one thing i want suggest in your video program , that is can you add a english words in the screen ? i think many customers like me (english not good enough to listen ,but for reading most is ok) ..

    thanks

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  3. I don’t think most people know how hurtful “skinny” is to us. All my life I cringed when someone called me skinny. We grow up in a fat obsessed world, yet I would venture to say that “skinny” is as hurtful a word as “fatty” is.

    I just bought the program and am now on week 1. I’m confident, but always looked at my body and said, “Gee, if only I could add more weight on here, I would look really good”, I’m 6 foot even and long limbs. At 160 lbs, I just know I would look like a monster at 200 plus. The worst part in having long limbs is never finding clothes that fit you properly. Mediums? To short in the arms, large? The arms are just right, but it looks like I am wearing a tent with all that room in the shoulders and chest. I want to gain the weight to finally find clothes that fit me properly.

    Plus as I add the muscles, my wife can’t keep her hands off me!

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  4. Thanks for your article, Vince. I wasn’t ever skinny– I was the fat kid. But the unkind comments were hurtful and my body self image has never recovered even though I have reduced my 54″ waist to 34″. I thought that by becoming more “normal” that I would like myself, but my “issues” go well beyond what I see in the mirror.

    I remember talking to this guy at the gym who had an absolutely =awesome= (but relatively small) body. I mean, this guy was a pretty compact dude–but he was very nicely proportional and very lean with well-defined muscles and beautiful, clear skin and a bright smile. But he was unhappy with his appearance and told me that he wished that his arms “were just a little bit bigger.” Sigh.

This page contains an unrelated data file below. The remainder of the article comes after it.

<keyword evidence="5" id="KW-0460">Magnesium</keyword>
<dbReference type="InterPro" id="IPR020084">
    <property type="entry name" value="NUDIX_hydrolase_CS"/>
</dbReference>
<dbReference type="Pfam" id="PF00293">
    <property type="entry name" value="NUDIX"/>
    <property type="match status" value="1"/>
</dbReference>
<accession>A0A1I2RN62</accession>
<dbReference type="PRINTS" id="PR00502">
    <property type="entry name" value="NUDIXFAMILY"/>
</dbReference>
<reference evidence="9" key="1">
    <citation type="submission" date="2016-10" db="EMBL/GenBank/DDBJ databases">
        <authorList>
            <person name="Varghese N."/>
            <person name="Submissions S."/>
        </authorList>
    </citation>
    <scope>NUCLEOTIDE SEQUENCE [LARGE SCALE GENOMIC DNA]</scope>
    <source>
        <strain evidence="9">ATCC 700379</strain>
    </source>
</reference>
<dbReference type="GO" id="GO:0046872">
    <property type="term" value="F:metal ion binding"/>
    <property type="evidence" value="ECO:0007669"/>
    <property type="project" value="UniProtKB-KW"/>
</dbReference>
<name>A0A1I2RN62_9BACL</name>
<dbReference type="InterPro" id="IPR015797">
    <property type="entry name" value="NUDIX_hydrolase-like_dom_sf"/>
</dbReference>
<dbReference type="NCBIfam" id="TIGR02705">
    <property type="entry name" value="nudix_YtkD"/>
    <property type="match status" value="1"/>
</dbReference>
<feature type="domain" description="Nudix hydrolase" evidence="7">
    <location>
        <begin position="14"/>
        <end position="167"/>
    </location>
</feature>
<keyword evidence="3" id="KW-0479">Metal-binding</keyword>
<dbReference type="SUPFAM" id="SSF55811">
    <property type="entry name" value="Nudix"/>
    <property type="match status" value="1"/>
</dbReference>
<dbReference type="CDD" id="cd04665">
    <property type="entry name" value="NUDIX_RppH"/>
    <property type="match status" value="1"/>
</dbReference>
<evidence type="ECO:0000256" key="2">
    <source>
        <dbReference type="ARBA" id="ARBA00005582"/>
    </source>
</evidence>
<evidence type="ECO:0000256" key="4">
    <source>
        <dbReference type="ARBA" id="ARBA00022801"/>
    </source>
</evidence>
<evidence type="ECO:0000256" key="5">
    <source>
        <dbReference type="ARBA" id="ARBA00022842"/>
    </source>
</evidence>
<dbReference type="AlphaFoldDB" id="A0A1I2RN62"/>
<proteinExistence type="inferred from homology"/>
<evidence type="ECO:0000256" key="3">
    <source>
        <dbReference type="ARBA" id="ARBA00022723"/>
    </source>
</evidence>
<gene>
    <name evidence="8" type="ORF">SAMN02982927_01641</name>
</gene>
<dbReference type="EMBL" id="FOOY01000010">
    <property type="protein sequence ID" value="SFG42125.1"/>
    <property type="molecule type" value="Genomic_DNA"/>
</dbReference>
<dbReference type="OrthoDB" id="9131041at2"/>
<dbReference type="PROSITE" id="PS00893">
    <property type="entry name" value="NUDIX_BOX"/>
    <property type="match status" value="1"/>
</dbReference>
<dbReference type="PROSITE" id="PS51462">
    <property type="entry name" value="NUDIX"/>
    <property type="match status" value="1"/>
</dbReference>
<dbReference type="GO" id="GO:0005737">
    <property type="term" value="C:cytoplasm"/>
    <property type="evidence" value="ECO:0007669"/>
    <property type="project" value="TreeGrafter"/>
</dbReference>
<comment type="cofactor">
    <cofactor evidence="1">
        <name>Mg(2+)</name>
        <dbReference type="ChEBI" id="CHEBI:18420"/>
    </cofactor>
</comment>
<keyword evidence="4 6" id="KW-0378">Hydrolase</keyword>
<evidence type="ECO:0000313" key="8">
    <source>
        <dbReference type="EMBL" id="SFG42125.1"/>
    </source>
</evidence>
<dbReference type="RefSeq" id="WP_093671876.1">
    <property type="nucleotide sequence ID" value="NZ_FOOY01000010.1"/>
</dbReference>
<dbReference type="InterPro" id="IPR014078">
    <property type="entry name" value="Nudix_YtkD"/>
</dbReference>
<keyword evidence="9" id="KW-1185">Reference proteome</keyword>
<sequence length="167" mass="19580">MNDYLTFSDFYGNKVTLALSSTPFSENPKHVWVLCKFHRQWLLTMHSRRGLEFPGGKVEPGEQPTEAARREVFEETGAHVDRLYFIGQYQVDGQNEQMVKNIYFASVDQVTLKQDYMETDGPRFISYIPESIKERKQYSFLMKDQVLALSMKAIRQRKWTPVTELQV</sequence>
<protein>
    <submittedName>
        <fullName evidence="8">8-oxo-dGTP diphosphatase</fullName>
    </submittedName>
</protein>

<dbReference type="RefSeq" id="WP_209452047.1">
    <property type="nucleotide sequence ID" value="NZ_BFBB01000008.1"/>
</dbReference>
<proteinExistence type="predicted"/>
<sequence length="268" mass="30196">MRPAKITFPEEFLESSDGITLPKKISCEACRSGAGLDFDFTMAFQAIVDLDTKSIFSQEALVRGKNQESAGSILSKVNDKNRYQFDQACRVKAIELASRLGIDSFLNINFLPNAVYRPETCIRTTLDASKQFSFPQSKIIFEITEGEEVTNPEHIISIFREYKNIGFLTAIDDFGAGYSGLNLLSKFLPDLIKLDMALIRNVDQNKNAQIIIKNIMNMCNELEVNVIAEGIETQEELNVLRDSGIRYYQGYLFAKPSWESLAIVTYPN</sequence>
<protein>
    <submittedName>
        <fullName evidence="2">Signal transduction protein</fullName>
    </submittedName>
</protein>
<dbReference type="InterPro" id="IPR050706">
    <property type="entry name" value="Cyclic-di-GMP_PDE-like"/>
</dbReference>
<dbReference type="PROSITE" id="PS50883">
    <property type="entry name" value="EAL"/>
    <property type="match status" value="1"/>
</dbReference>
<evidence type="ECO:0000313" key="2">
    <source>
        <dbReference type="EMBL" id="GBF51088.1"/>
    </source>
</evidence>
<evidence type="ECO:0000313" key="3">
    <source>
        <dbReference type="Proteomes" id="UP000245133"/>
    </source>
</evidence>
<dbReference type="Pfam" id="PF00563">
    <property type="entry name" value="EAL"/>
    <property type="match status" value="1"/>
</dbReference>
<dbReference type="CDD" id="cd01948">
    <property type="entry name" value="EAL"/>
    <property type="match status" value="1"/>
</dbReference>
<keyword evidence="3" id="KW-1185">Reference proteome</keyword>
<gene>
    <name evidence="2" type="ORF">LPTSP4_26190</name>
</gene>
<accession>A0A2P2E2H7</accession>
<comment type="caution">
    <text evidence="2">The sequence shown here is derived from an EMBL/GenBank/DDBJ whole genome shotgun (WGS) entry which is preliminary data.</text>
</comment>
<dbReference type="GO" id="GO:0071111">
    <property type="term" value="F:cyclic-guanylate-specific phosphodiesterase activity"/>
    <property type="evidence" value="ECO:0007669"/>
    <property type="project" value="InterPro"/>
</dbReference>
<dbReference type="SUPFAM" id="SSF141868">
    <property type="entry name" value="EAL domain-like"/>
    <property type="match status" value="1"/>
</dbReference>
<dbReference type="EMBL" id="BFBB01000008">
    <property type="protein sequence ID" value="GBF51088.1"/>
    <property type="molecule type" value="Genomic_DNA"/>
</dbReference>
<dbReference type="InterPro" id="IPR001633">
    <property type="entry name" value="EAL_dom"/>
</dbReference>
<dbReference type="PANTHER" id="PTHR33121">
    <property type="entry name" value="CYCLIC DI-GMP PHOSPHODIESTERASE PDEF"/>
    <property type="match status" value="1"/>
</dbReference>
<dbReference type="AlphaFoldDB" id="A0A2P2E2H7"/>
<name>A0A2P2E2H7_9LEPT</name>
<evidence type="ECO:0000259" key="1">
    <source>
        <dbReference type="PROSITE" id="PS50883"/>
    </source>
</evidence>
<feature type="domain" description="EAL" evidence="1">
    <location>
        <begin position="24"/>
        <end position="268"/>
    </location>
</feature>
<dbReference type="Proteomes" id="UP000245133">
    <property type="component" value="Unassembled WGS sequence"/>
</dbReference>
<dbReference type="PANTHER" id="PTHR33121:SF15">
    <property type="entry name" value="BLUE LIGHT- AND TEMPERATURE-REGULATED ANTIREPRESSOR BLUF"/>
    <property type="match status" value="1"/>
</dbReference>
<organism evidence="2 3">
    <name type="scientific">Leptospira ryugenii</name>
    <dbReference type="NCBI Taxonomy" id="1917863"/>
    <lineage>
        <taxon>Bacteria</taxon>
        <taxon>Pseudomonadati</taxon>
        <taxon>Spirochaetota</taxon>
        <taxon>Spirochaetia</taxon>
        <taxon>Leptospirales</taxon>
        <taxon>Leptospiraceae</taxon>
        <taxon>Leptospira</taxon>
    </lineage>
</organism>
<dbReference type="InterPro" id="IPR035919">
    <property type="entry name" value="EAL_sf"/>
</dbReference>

I suggest The Serenity Prayer: “God, grant me the serenity to accept the things that I cannot change, courage to change the things that I can, and the wisdom to know the difference.” The measure of a man is NOT how far it is from the top of your head to the floor, nor the diameter of your biceps (or your waist, for that matter)–it’s what’s =inside= that really counts.

    So should you make an effort to change your body? Certainly. But don’t go off the deep end, and don’t obsess if you’re not “successful” in your efforts. Somebody, =somewhere= is desperately seeking the very body that you now have… and you’re blessed to already have it!

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  5. Yo vince, i have a story, some jackass behind me wouldnt stop moving around my desk, he made fun of me and said i wayed 2 pounds….. its like stabbing my pride man i tell ya

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  6. The stigma associated with being “skinny” is socially conditioned. When Elvis made his comeback in 1968-69 he was “as skinny as a rake and handsomer than 12 film stars”, as one of his side-kicks eloquently put it. And guess what? That side-kick was right. My point is not that you’re either right or wrong on this issue, Vince, merely that one can be skinny and both look and feel good (I’ve seen your “skinny” photos and I think you were a good-looking and healthy kid!).